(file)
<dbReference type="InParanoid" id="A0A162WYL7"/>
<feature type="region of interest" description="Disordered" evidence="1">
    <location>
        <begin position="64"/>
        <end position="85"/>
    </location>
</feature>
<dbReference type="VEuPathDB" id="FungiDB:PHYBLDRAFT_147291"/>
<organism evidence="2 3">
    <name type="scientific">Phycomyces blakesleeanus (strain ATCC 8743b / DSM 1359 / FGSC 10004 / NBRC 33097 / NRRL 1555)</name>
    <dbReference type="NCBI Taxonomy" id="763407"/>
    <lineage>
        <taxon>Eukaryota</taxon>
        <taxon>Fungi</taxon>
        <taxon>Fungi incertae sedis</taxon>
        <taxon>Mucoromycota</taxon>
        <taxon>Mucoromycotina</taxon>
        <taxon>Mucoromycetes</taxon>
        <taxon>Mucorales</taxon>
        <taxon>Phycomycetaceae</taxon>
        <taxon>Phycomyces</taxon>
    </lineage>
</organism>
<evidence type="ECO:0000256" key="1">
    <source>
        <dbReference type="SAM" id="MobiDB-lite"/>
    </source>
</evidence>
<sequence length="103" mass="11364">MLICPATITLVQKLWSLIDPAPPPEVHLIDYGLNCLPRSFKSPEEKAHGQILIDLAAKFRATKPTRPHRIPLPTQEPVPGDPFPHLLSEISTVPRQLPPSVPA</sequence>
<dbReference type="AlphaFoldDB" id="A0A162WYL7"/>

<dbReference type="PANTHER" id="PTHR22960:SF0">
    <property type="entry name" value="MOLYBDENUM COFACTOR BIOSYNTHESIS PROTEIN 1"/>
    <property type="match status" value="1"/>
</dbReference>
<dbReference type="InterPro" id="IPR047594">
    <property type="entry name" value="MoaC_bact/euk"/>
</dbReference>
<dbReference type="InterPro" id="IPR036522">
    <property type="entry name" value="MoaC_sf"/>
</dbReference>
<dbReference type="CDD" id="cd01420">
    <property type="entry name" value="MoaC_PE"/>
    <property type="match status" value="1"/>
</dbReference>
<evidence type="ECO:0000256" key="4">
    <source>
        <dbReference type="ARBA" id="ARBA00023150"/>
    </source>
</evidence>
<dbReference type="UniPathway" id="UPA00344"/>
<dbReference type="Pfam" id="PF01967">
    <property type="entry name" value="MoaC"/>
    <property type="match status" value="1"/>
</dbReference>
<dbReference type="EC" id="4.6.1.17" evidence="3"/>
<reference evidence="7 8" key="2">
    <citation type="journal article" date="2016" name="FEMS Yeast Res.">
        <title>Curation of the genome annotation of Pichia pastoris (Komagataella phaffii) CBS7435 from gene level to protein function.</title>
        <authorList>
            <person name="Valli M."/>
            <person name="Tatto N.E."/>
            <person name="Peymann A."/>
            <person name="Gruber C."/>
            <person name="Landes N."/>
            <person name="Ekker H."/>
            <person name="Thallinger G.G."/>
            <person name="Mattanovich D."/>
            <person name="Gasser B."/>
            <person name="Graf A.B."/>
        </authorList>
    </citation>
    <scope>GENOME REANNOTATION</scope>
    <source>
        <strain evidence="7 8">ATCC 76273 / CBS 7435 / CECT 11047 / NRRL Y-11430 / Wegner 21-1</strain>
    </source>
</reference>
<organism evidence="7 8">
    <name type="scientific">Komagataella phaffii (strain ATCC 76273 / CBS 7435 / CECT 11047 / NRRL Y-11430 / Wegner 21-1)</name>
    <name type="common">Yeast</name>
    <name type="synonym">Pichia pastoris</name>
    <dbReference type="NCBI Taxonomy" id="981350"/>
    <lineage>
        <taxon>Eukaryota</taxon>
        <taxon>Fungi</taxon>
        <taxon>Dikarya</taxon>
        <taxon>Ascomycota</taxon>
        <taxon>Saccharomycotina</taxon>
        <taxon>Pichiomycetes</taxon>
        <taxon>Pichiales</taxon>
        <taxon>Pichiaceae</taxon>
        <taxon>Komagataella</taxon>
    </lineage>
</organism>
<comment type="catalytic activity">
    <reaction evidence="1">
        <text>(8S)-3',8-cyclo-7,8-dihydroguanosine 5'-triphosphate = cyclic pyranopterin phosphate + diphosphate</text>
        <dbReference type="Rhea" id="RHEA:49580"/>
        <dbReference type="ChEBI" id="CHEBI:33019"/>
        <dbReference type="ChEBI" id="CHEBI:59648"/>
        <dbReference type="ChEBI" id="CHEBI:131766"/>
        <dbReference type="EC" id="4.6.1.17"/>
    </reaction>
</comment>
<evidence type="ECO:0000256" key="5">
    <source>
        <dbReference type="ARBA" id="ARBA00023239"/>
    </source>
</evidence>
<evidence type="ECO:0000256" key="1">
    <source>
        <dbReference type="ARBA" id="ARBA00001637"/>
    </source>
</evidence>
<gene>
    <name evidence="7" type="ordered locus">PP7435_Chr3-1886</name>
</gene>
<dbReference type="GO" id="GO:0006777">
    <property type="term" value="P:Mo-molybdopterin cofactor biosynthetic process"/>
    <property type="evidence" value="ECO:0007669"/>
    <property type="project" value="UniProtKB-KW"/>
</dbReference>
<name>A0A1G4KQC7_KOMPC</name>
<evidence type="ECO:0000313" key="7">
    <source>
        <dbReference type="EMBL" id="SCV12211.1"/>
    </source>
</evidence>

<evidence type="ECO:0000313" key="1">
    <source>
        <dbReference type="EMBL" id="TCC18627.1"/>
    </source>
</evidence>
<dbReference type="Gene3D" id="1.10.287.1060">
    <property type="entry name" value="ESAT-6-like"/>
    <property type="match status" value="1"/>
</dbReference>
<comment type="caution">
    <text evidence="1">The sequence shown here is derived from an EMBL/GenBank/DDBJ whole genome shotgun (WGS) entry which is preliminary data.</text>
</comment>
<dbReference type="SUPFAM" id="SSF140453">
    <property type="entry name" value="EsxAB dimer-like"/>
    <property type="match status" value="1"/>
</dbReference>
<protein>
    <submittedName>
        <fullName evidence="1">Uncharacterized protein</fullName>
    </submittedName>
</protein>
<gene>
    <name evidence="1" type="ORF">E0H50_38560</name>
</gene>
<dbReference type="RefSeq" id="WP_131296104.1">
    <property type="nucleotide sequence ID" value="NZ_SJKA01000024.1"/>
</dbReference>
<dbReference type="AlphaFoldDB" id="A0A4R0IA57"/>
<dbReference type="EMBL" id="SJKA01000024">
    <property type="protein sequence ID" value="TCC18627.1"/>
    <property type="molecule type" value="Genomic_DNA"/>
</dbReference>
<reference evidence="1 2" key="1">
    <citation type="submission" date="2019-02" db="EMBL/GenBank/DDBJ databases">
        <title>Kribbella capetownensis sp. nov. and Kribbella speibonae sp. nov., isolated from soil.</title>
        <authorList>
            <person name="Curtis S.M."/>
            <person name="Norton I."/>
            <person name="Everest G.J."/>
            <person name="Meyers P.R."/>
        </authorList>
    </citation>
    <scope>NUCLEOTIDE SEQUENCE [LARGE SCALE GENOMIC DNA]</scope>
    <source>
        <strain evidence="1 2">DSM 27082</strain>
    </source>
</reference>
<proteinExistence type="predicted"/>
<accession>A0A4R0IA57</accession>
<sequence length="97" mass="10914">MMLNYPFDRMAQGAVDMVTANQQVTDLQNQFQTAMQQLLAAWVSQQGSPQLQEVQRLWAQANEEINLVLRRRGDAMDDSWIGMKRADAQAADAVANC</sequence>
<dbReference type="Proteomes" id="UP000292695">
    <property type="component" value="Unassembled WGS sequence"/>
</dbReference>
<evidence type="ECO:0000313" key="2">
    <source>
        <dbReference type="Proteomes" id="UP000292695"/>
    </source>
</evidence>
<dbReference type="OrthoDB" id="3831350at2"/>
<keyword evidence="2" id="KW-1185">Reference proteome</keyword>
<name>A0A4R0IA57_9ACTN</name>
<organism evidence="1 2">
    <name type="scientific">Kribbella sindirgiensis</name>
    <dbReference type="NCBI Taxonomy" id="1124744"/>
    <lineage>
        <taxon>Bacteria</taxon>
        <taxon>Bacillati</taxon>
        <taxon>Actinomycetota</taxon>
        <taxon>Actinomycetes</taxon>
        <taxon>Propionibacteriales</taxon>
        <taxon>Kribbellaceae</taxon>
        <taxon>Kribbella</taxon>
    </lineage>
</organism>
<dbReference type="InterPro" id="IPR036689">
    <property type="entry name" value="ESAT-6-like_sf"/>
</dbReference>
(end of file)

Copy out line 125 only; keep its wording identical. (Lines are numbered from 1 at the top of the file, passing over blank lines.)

        <dbReference type="EMBL" id="SCV12211.1"/>